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Reading the article on the Laplace Transform in Wolfram MathWorld, I found the proof that $\mathcal{L}[f'(t)] = sF(s) - f(0)$.

Laplace transform of a derivative

I understand the first and second steps, but I don't understand the third one. Why is it that $lim_{a \to \infty} [e^{-sa} f(a)] = 0$? $e^{-sa}$ does get closer to 0 when $-sa$ approaches to $\infty$, but why does $f(a)$ get closer to 0? As far as I know, $f(a)$ could be anything, so it could be possible that $lim_{x \to \infty} f(a)$ doesn't exist.

What guarantees that the limit of $f(a)$ always exists?

I hope I'm not missing some simple property of limits here.

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up vote 3 down vote accepted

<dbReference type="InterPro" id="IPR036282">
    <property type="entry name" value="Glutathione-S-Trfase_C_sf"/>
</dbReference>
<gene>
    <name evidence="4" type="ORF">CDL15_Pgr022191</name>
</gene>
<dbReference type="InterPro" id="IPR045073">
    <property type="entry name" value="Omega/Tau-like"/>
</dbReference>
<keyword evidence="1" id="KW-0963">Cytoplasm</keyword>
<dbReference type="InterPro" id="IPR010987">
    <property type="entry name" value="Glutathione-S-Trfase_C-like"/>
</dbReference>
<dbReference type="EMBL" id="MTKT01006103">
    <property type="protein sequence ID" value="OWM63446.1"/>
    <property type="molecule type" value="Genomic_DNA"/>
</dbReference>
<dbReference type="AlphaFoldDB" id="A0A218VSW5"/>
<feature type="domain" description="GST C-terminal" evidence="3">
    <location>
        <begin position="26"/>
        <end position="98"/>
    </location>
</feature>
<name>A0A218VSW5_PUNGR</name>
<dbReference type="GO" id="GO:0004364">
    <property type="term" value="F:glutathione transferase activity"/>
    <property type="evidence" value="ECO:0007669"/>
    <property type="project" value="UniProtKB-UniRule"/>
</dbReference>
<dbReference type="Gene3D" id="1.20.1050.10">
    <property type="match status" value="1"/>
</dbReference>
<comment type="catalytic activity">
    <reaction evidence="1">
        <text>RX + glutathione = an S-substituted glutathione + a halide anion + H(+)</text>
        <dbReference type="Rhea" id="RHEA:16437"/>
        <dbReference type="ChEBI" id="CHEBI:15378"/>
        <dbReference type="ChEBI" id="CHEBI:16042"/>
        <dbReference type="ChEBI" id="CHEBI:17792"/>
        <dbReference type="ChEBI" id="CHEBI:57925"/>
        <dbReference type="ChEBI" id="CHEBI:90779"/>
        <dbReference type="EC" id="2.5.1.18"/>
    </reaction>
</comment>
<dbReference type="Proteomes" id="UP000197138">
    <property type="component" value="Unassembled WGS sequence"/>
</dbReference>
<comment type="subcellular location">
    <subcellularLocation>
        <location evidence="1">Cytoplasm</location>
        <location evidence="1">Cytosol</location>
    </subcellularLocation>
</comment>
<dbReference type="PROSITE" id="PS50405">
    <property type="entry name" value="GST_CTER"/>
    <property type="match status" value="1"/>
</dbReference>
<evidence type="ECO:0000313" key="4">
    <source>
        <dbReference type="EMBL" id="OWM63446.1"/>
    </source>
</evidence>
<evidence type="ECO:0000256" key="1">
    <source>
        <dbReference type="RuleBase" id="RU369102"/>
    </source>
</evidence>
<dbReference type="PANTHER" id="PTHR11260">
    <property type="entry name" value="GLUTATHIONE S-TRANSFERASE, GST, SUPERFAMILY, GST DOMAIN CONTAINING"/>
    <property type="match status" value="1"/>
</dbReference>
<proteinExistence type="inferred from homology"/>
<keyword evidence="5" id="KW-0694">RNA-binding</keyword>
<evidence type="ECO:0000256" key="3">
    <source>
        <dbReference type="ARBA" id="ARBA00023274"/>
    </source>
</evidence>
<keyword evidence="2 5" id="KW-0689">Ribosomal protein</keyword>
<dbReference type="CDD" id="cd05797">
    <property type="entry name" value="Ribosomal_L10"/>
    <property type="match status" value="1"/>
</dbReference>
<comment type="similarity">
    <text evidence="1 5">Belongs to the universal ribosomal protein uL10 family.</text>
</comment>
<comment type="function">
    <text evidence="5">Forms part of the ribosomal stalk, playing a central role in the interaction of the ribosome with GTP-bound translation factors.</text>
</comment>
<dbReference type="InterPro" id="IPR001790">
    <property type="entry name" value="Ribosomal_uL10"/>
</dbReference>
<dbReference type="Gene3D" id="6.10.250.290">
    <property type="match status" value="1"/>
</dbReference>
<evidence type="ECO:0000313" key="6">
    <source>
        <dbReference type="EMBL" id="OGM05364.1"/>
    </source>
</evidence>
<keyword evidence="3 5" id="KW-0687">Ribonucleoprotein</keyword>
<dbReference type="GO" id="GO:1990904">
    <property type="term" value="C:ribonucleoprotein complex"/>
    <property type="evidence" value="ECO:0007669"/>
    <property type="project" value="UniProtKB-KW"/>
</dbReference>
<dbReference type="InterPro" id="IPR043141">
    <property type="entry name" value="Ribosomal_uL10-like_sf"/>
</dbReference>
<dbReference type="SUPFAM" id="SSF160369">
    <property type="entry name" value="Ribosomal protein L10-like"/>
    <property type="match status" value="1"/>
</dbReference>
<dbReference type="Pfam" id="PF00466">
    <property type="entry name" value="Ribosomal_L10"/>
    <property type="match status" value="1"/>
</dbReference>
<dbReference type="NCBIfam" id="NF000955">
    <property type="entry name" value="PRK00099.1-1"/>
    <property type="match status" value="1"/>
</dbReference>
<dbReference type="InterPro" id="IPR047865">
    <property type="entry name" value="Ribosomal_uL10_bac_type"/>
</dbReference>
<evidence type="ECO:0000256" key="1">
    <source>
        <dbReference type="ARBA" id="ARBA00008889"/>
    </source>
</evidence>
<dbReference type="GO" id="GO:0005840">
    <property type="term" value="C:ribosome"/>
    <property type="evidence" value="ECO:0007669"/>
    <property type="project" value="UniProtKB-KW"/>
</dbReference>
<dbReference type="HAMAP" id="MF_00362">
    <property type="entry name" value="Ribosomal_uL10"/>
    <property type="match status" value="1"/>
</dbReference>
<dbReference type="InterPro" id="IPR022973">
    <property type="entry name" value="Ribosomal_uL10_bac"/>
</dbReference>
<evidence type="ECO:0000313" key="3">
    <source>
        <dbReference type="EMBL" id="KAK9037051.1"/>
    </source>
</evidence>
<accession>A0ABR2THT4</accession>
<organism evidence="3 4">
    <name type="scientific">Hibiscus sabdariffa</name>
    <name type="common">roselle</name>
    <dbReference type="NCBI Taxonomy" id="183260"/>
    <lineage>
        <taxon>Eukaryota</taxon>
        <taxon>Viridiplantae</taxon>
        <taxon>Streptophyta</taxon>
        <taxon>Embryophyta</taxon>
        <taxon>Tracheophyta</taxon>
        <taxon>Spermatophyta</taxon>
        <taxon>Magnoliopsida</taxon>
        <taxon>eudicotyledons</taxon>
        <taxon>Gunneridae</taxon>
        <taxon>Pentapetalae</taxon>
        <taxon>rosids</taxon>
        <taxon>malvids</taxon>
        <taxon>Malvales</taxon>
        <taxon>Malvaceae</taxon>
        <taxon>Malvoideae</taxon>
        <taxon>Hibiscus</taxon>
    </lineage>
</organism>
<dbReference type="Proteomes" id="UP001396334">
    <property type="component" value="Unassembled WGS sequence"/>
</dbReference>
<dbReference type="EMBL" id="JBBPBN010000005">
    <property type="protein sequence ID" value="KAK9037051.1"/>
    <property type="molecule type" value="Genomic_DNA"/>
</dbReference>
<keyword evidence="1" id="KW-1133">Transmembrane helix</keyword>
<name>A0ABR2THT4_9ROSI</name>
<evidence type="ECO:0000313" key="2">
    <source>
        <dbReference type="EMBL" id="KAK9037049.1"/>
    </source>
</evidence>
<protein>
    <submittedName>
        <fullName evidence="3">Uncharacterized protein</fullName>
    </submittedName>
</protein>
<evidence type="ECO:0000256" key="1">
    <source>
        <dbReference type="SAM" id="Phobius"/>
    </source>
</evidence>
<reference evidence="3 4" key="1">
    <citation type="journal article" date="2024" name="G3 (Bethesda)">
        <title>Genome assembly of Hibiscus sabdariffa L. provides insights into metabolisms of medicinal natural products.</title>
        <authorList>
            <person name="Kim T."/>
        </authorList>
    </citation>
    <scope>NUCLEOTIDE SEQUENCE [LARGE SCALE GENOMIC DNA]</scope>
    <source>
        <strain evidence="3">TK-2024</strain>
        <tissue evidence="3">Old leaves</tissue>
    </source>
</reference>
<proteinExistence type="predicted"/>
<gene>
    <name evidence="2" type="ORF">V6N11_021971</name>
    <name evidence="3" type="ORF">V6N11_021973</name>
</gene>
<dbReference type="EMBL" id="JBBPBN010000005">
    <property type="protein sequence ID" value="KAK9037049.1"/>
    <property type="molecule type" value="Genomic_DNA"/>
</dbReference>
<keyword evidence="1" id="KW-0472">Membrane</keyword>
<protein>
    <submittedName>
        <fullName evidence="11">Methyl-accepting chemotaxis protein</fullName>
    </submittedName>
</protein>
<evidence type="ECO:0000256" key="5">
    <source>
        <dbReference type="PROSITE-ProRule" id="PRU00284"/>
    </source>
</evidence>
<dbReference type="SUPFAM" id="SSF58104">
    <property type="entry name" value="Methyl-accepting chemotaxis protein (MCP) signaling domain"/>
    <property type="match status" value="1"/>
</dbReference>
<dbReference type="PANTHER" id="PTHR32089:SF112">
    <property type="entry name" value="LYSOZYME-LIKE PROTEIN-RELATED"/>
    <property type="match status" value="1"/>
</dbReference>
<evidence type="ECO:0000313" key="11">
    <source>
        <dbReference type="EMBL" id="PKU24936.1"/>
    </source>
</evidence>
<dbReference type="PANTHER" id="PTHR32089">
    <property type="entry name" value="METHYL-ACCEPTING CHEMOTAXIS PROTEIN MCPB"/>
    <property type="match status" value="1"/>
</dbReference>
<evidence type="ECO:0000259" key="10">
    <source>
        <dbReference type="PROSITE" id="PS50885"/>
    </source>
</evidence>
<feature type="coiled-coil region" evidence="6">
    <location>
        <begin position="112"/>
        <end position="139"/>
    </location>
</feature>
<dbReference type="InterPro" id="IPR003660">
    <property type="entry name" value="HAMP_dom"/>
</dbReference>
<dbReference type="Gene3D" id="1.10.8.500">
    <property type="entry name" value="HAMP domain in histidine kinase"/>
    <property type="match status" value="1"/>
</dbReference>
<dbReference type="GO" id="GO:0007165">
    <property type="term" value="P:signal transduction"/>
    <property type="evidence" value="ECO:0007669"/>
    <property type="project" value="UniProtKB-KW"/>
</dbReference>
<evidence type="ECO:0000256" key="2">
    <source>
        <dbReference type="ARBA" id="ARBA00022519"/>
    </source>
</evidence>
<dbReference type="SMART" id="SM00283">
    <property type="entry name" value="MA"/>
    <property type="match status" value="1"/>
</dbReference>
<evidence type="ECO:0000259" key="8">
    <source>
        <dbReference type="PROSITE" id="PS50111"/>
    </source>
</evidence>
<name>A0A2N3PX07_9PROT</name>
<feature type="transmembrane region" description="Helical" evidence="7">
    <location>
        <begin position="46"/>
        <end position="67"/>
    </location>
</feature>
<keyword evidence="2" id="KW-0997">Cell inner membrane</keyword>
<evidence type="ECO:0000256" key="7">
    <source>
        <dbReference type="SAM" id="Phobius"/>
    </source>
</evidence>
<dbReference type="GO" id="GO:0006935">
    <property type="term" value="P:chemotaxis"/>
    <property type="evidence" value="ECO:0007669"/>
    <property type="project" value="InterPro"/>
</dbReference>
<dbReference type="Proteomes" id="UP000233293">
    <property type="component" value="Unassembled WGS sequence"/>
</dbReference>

Recall that the Laplace transform requires $f$ to be of exponential order, e.g. $f(x)=O(e^{cx})$ as $x\to\infty$ for some $c>0$.

This means that $\frac{f(x)}{e^{ax}}$ is bounded as $x\to\infty$. Re-interpreting this in terms of the above limit, we see it is indeed $0$ when $s$ is sufficiently large (this restricts the domain of $L\{f'\}(s)$ by the way) since by taking $s>c$ (whatever $c$ is for this $f$) we then have $f=o(e^{sa})$ which means $\frac{f(a)}{e^{as}}\to0$ as $a\to\infty$ whenever $s>c$. And the limit doesn't need to exist for $f$; indeed $\lim_{a\to\infty}f(a)$ is unlikely to exist (consider $\sin a$), but that's not what is important here.

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Oh, you're right. I forgot about the order of the function. Thanks. – user1002327 Oct 28 '12 at 2:09
I made a couple edit to help clarify the situation in more detail. – Taylor Martin Oct 28 '12 at 2:17

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